Food for thought
BY MEIR RONNEN
Jerusalem Post - Israel; Jan 24, 2003
An extensive Youth Wing show at the Israel Museum, Food and Art: A Matter of taste, is a reminder of the perrenial popularity of paintings of and about food and drink.
For the last five centuries or so painting has concentrated on just a few subjects: religious and mythological depictions, portraits of the aristocracy, sexy women and girls, military, naval and genre scenes, impressive landscapes - and food.
All in all, I suspect that paintings of food or with food or fruit possibly outnumber all the rest in any category.
The more fortunate of us take successive meals for granted. Unhappily, this is not the case in many parts of Israel nor in many other countries.
But ironically enough, the European clients of still- life painters were the well-off; but even they, like the painters themselves, simply took pleasure in beautifully painted displays of fruit and vegetables. Or of happy impressionist scenes of picnics, with or without naked ladies.
Of course a good still life of food was and is a trigger not only to the senses, but a reminder of well- being, of good times, if not of downright opulence.
But artists also painted peasants taking the simplest of meals. Van Gogh began his mature career with a depiction of potato eaters in 1882 (in this show is a photographic pastiche of it by Boaz Tal). Picasso's sad circus performers sit before empty plates. Paul Serusier's children at a simple meal are transformed in appetising color.
For the painter, making an artful arrangement of shapes and colors was the most pleasant and convenient of challenges, one that could be derived from a studio tabletop setup, without the bother of working out of doors, particularly in inclement European weather.
For poverty-stricken painters, a modest purchase of a few fruits, or even a collection of emptied bottles, was enough to set the creative wheels turning.
In the case of Courbet, Fantin Latour, Cezanne, Renoir (all represented here) such modest subjects often resulted in a marvelously organized masterpiece - and a reminder that a few centimes of fruit now often sells for huge sums.
The same goes for Warhol's large silk-screen of a banana.
This "interdisciplinary" exhibition at the Youth Wing touches not only on the depiction of food in painting, but also in sculpture, photography, film, video art, literature and poetry; and the five senses of sight, smell, taste, touch and even the sound of food; food as a social experience; and of course food as an artistic medium.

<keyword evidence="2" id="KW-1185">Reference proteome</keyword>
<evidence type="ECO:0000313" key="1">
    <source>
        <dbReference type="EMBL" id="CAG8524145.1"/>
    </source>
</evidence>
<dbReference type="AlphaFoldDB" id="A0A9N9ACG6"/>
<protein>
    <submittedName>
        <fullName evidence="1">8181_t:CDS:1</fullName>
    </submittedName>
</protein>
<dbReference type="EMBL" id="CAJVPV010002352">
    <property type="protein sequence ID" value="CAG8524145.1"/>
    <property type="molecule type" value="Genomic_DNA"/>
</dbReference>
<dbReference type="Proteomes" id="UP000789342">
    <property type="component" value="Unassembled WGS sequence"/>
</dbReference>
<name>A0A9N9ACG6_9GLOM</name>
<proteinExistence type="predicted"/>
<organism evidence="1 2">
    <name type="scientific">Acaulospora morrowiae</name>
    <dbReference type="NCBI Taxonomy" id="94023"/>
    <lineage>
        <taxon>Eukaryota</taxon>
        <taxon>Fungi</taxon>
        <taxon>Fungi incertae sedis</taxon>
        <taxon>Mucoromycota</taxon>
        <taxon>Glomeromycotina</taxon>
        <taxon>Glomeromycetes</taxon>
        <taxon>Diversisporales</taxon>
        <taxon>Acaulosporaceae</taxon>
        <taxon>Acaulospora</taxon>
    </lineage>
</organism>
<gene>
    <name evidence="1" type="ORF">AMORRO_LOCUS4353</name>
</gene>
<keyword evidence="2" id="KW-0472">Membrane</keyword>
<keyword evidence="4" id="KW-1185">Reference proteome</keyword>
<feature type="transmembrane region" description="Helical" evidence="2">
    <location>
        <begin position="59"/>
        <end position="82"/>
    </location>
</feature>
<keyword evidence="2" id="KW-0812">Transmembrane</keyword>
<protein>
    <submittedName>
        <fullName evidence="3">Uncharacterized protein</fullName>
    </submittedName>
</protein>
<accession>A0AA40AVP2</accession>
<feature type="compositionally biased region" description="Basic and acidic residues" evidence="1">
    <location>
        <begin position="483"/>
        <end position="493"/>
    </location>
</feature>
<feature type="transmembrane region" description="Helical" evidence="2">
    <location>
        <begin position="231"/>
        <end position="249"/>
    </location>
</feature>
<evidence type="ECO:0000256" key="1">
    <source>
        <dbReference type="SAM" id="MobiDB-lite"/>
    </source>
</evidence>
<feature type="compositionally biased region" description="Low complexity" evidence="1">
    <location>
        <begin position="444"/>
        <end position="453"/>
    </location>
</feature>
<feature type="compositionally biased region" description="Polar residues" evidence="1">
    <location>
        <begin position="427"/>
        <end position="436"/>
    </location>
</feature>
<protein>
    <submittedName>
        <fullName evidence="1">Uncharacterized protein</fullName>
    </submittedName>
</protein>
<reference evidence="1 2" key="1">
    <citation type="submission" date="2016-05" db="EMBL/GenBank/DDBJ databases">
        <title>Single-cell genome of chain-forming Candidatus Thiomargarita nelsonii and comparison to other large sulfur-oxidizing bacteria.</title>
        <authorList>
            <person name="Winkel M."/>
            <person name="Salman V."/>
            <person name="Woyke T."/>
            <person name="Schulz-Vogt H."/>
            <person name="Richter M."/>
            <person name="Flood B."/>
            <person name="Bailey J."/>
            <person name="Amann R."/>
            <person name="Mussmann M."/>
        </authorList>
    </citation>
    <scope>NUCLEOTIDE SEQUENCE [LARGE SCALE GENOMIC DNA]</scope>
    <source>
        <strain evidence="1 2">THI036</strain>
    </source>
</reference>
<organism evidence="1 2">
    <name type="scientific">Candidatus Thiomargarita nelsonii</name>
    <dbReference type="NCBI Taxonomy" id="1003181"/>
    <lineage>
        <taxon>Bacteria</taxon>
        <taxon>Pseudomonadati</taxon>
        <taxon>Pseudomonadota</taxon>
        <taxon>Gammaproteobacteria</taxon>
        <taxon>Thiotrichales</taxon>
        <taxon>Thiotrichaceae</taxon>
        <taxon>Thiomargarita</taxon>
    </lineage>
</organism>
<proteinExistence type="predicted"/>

Mouths and chewing come in for special attention.
One large area of the show is covered with astro-turf and bounded by fake trees and pastiches of picnics by French painters. There's also a cibachrome pastiche of Manet's Dejeuner sur l'herbe 1865-66, made by Doron Solomons, complete with a nude. Available nearby are costumes and hats that children can wear to make a 19th century picnic tableaux, presumably without nudity.
As the show will be open for another year, an area has been set aside for changing displays by contemporary artists.
One such installation by Ido Bruno consists of an enormous column of food and cartons rising out of a shopping cart, the sum total of what an average Israeli purchases in a single year.
The list by the Bureau of Statistics is available in Hebrew or English; you can cross out or add to it the foods you prefer.
Michal Shamir's colorful "sculpture" of glued jujube/ rubber candies can theoretically be picked at by children, thus continually altering its shape; and Lily Poran's shoe fetish is really a hot number, being composed of red peppers.
Even more esoteric is a series of cibachromes by Vick Muniz of dancing figures printed as if in runny chocolate; and some satirical chocolate soldiers by Micha Laury. These date from decades ago.
A working kitchen designed by the Hi-Touch design company in Herzliya is a simple utilitarian affair. The museum from time to time invites chefs and their students to demonstrate their culinary talents.
They work from behind a long bar, with seats for the diners on the other side, a basic arrangement that has existed in one form or another for centuries and which was brought to perfection in the American diners and drugstore soda fountains of the Twenties and Thirties; and in the early Tokyo sushi bars.
Today diners in Tokyo and elsewhere (and even here) can sit at circular bars in front of a moving belt of sushi dishes; they can simply select whatever takes their fancy.
The modern kitchen, with its grills and microwave ovens, food processors and Teflon pans, is a reminder of how easy it is to prepare meals and clean up. When I was a boy, my mother cooked on a wood-burning stove and scoured soot and grease-covered enamel pots and pans; and so did World War II army cooks.
Half a century ago, everyone in Jerusalem cooked on smelly little kerosene wick stoves, called petiliot.
At the time, my eldest daughter sat in a high chair impatiently banging a spoon for service, just like the infant in a 19th-century high chair painted by Holland's Jozef Israels, a work that is just one of the many pleasures of this nicely designed, multi-dimensional, but not very deep show. Just right for kids.
For those who wish to dig deeper into the subject, I recommend Sir Roy Strong's new book Feast - A History of Grand Eating (London, Cape, GBP20)
вот бы ещё avva про выставки рассказывал... полный... ещё лучше, в общем, было бы...